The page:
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Posted by cv_acr on Thursday, December 1, 2022 12:19 PM

MidlandMike

 

 
davidmurray
...Unit grain trains leave Winnipeg Manitoba and run to either Montreal, or Halifax for transhipment.

 

About 40 years ago I took a boat tour of Thunder Bay (Ontario) harbor and saw all those grain elevators.  Do they no longer ship out of there?

 

Yes they do, but train travels a bit faster, and also you get more unit train shipments in the winter season when the seaway locks shut down for the winter and ships can't travel between the great lakes and St. Lawrence river.

So you get occasional unit grain and potash trains in the summer, and more in the winter when shipping is shut down on the lakes.

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Posted by Ron High on Monday, December 5, 2022 11:48 AM

I do remember a couple of location that had grain facilties here in New England from my time railfanning in the 1970s.

One was on the Central Vermont, I think between Willimantic and New London. I remember watching the CV 1776 switch grain hoppers there it seemed quite busy likely switched every day.

Anothe rlocation was on the CP in Richford Vermont a lot of grain hoppers and 40 foot box cars there.  This wasBlue Seal FeedsThey had a switcher, an RS2 that did 1 or 2 shifts every day. The Central Vermont had a branch from St. Albans. A local ran 2 SW1200s back to back and brought 30 to 40 cars every day during the week. I think both facilities were large for New England but can't compare to the Midwest grain facilities, I thnk these two operations were mostly wholesale feed that sent grains that went to retall grain dealers in New England. There were likely more operations like these in other New England locations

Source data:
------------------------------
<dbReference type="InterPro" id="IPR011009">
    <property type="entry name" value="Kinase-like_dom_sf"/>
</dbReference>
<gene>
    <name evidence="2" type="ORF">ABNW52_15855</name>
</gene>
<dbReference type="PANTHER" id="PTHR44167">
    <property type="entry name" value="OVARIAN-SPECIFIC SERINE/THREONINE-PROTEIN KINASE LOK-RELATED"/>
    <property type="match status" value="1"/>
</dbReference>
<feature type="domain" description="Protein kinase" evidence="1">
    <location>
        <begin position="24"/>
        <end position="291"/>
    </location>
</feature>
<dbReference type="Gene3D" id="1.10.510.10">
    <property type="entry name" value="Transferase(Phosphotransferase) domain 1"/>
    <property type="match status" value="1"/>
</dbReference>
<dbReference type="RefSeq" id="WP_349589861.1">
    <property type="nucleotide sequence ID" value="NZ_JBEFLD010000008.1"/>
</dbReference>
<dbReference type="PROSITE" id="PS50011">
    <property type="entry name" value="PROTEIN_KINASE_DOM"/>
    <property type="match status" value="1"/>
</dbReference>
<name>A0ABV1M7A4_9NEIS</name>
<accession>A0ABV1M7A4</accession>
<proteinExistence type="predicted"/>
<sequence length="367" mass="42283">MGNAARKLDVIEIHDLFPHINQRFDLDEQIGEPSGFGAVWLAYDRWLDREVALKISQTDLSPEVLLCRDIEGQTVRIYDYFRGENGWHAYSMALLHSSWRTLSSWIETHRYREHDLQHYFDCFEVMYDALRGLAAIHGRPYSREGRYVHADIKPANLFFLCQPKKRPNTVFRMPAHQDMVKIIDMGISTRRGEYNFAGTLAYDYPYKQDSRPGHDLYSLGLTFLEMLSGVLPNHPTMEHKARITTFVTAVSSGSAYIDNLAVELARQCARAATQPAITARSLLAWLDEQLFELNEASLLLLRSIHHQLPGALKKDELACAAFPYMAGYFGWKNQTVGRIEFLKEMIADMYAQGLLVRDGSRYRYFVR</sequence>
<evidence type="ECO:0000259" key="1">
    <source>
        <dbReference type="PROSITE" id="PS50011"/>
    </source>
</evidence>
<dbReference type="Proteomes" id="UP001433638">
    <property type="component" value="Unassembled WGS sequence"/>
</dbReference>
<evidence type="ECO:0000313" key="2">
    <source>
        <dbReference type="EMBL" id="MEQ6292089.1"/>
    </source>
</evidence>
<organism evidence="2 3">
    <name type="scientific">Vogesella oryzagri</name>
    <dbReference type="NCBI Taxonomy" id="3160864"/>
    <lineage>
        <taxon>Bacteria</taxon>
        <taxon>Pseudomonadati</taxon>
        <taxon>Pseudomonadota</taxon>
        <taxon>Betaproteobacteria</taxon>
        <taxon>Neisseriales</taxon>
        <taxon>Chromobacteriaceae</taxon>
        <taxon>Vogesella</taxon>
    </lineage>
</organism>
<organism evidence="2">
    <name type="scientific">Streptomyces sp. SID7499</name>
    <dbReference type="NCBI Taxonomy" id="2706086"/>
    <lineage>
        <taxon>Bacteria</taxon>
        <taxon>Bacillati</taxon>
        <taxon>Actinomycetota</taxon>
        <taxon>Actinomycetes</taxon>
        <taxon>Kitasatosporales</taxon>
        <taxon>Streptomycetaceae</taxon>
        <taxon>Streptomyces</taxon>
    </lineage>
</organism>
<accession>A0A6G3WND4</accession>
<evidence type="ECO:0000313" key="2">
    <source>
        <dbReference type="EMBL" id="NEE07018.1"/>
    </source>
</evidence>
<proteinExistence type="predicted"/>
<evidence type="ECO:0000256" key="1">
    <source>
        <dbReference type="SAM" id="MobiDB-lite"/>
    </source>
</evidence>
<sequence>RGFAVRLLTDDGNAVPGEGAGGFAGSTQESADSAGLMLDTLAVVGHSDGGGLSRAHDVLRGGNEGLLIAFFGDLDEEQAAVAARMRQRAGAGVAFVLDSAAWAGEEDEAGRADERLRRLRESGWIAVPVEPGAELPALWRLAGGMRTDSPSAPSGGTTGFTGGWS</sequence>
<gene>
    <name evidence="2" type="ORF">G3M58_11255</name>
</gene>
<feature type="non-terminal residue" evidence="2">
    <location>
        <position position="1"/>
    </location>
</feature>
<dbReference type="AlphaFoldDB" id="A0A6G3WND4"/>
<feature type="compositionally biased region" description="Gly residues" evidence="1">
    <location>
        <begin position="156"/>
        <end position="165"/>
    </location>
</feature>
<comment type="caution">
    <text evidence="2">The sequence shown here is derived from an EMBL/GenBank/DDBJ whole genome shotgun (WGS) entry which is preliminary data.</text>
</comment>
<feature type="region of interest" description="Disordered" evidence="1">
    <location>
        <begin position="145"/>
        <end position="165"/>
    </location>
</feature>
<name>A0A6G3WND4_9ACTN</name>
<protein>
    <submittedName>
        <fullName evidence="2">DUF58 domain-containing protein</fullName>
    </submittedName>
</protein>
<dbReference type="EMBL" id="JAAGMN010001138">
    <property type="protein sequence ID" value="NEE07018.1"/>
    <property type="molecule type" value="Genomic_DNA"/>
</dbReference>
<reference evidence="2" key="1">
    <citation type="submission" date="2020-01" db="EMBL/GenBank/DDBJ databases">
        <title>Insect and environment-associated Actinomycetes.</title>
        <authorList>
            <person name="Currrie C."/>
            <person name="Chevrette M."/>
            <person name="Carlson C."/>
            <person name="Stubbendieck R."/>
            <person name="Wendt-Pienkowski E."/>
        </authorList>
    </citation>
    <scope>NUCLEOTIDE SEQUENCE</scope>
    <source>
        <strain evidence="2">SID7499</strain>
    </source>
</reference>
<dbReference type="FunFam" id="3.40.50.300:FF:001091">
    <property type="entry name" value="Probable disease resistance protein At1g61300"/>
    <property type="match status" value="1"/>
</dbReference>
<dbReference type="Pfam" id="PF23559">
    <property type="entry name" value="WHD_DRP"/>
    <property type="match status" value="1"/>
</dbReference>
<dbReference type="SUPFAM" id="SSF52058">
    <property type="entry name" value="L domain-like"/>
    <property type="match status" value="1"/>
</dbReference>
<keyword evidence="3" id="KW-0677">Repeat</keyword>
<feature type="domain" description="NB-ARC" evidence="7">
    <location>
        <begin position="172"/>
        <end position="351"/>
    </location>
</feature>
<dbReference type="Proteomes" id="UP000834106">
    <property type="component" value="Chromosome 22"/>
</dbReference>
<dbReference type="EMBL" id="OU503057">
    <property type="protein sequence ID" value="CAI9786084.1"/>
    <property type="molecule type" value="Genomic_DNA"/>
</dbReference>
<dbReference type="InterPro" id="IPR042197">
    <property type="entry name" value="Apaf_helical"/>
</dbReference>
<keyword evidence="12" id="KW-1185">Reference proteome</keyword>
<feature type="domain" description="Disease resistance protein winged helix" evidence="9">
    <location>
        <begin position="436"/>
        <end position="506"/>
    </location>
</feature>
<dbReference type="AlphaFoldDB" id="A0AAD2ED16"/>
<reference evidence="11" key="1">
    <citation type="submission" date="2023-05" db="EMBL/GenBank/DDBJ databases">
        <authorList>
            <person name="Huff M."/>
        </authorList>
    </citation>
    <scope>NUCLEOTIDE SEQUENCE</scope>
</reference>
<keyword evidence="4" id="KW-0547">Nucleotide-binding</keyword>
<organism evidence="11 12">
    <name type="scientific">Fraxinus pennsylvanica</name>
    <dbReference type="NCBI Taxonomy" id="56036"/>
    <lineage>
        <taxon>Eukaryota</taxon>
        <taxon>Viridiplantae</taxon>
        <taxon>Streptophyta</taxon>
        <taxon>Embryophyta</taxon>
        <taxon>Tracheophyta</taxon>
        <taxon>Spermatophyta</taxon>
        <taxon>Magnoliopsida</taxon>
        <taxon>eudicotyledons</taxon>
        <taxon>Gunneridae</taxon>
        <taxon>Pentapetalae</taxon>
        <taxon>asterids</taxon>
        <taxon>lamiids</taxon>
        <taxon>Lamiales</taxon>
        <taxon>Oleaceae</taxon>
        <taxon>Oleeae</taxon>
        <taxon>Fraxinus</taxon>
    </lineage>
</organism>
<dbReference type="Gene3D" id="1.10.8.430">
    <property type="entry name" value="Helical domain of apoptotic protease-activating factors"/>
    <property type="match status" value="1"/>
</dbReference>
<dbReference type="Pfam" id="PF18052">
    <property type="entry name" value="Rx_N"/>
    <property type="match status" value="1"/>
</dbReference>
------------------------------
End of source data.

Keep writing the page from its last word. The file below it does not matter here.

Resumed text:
As far as retail grain locations I can remember a brick building in Oxford Mass on the NH that received box cars of bagged grain it was also a small independent hardware .I don' recall any grain elevator there.

Another was in Southbridge Mass on the NH . There was  a small grain elevatorand again maybe hardware sales the siding was short enough that all that would fit was one box car. If they were using the elevator maybe it was to mix bagged grain from the box cars to sell to local farmers. There were small grain dealers all over New England in those days Some locations had elevators some did not.

here was a typical grain elevator located in New Hampshire from BEST Scale Trains.   http://www.besttrains.com/premium_ho_1028.html.     Plans for this elevator were actually in a series in Boys Life Magazine and there were instructions for scratch building this. This article in Boys Life in the 1960s I did build this back then using cardboard ,Balsa wood and printed asphalt siding paper. I may do another one soon,using the Boys Life plans and scratchbuild it. The Kit is nice but not cheap.

Ron High

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Posted by BEAUSABRE on Monday, December 5, 2022 9:11 PM

Are the Boys Life plans available on line?

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Posted by OldEngineman on Monday, December 5, 2022 9:38 PM

Ron wrote: "One was on the Central Vermont, I think between Willimantic and New London. I remember watching the CV 1776 switch grain hoppers there it seemed quite busy likely switched every day."

You're thinking of the K&L feed mill in Franklin.

Back when I worked on CV territory (when Amtrak's Montrealer was running that way from New London north), we'd pass by there, at night both ways. But that was 30 years ago.

They had their own switch engine. Some pics here:

http://www.rrpicturearchives.net/archiveThumbs.aspx?id=30855

It's still there today, but closed.